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We've got a curious problem with one of our Solaris (10, U8) servers. If we have our extra storage array mounted via NFS, the Solaris user logins are exceptionally slow. Unmount the storage device and user logins get real fast again. Anyone ever encounter anything like this before?

I've got other Solaris 10 servers elsewhere with storage arrays mounted the same way that don't have the issue. Those other ones actually are attached to even slower pieces of equipment and should be worse, all else being equal.

I really don't understand why an NFS mount that shouldn't be involved in the login process at all is causing the slowdown.

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Is DNS working ok? Sometimes if you have mounted something by using DNS name and the first DNS server is not available, things get slow. Though if everything else is working OK, I don't think this is the reason. –  Janne Pikkarainen Aug 19 '10 at 13:28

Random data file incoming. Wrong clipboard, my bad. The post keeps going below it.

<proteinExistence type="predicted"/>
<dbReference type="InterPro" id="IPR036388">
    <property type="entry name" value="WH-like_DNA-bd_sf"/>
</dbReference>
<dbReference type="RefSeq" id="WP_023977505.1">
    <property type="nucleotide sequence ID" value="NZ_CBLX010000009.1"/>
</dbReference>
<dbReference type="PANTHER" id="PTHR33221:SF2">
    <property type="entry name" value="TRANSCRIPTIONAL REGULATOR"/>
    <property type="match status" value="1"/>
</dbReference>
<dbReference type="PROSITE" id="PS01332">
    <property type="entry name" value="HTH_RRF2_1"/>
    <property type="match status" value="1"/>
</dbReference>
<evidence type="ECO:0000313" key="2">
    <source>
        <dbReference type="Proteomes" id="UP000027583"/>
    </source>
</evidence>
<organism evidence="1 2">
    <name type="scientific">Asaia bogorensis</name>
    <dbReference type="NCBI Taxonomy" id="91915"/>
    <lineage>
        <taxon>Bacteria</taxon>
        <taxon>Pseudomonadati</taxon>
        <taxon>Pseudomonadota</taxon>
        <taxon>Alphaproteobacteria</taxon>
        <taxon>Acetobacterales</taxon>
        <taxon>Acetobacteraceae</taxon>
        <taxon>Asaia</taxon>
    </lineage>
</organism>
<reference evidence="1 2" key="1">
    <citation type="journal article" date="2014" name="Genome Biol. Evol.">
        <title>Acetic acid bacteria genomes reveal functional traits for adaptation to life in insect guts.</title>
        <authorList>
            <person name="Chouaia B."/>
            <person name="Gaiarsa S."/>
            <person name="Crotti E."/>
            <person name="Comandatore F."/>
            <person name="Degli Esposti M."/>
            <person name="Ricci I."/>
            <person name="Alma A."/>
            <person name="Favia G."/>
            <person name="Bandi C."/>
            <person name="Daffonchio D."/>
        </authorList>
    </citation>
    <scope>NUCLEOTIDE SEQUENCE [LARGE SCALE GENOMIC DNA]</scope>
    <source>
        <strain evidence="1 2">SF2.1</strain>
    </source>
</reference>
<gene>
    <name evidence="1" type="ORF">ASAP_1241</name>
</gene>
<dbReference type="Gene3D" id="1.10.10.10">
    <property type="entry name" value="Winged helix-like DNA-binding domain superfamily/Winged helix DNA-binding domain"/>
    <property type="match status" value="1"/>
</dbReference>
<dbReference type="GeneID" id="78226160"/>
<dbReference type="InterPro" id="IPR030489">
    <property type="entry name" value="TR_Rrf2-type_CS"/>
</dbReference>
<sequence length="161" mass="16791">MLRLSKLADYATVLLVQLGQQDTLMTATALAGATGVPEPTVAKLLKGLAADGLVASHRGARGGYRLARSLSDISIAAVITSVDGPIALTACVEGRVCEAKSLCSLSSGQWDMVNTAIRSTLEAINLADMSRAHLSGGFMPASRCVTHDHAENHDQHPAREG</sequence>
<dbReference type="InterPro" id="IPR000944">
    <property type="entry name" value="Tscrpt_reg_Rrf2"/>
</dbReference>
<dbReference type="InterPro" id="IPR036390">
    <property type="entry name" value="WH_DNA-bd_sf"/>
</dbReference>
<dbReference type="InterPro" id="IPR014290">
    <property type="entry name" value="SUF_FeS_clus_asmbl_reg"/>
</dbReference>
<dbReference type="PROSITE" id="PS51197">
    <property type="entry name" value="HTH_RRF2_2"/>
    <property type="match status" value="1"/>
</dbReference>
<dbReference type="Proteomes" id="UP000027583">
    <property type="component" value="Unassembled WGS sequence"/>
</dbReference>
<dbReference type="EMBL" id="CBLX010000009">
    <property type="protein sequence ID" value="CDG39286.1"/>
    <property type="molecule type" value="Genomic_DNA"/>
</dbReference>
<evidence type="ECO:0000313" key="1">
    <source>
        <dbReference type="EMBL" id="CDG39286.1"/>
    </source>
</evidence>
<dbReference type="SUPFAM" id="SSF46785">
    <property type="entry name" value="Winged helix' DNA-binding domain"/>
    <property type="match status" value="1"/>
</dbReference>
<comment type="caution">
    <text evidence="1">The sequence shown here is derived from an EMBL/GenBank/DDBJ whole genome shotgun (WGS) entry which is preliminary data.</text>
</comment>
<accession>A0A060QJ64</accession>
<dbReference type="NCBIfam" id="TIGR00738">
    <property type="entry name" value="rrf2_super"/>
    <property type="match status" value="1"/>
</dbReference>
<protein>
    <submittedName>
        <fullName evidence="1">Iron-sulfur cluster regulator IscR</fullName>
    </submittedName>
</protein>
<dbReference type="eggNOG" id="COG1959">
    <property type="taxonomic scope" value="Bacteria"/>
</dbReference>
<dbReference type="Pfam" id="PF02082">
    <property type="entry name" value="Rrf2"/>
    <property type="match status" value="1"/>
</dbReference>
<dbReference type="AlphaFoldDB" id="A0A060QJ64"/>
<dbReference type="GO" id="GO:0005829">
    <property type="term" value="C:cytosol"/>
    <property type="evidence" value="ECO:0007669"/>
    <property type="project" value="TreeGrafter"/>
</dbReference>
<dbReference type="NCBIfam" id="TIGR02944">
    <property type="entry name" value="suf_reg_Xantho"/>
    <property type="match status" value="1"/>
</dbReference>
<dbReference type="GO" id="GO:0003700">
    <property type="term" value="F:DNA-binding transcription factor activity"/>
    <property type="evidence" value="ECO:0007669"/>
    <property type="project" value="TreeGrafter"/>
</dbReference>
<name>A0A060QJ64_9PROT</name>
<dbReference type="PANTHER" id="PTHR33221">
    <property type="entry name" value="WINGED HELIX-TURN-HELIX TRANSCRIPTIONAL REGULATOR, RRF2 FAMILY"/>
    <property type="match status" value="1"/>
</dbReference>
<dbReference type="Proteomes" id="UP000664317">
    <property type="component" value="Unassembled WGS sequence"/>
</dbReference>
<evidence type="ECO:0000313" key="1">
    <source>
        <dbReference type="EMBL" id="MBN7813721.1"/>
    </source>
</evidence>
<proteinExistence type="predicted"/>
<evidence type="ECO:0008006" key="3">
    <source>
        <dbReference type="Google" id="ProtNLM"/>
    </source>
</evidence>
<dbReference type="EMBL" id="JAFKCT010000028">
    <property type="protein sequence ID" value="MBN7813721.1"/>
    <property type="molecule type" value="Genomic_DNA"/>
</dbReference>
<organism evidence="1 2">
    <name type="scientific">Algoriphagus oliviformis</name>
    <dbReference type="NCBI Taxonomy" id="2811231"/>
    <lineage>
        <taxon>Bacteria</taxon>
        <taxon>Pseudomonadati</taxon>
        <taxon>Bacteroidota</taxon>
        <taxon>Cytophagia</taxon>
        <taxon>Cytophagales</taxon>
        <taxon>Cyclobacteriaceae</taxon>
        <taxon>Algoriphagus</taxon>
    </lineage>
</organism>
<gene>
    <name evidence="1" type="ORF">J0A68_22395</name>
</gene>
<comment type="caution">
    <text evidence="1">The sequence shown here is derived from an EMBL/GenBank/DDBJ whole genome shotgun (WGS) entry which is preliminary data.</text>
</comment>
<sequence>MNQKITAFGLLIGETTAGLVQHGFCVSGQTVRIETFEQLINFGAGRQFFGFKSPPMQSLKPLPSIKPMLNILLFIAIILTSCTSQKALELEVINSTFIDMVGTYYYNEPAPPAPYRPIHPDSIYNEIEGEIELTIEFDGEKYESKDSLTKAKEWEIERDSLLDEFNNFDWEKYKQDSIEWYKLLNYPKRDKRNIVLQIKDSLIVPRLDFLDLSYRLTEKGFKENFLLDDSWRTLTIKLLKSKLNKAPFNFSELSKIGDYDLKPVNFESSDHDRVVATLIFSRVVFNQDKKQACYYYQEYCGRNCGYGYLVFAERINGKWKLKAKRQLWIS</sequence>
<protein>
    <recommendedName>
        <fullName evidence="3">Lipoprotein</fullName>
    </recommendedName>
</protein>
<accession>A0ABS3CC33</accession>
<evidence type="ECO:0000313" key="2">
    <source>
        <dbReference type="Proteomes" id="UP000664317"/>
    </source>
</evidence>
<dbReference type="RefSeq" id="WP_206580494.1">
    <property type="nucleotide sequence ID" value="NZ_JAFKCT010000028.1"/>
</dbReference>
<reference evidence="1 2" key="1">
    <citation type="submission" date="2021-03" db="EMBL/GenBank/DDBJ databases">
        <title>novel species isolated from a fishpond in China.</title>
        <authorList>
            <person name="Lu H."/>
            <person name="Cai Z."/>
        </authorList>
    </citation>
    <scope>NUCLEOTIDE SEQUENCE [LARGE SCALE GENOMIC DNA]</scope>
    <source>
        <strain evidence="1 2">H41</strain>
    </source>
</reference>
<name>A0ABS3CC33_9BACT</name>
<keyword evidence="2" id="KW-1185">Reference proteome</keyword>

DNS is working nice and fast. The actual mount happens real quick. AFAIK, user logins aren't touching this mount anyways. –  Brian Knoblauch Aug 19 '10 at 13:52
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2 Answers 2

up vote 4 down vote accepted

The login process might spend a lot of time in the /usr/sbin/quota check if quotas are enabled on the NFS filesystems.

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Solaris will always wait for the remote quota check call to return on login unless you either use the noquota mount option, or touch $HOME/.hushlogin - see /etc/profile. –  alanc Aug 19 '10 at 20:17
    
Aha! Excellent suggestion. I'll check that as soon as I get a chance. I suspect you're right... This storage system has quotas on it and the others do not! –  Brian Knoblauch Aug 20 '10 at 12:54
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Check the PATH environment variable. Odds are, the users' PATH includes directories that you are NFS mounting. So they're probably getting checked for executables, configuration scripts, etc. When nothing is mounted, those directories will be local, and will obviously go quickly. But once you've NFS mounted them, it will be delayed. This will be compounded if you have multiple such directories in the PATH.


--Christopher Karel

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A good thought, but that's not it in this case. We're mounting to a completely new place, not in anyone's path. –  Brian Knoblauch Aug 19 '10 at 13:51
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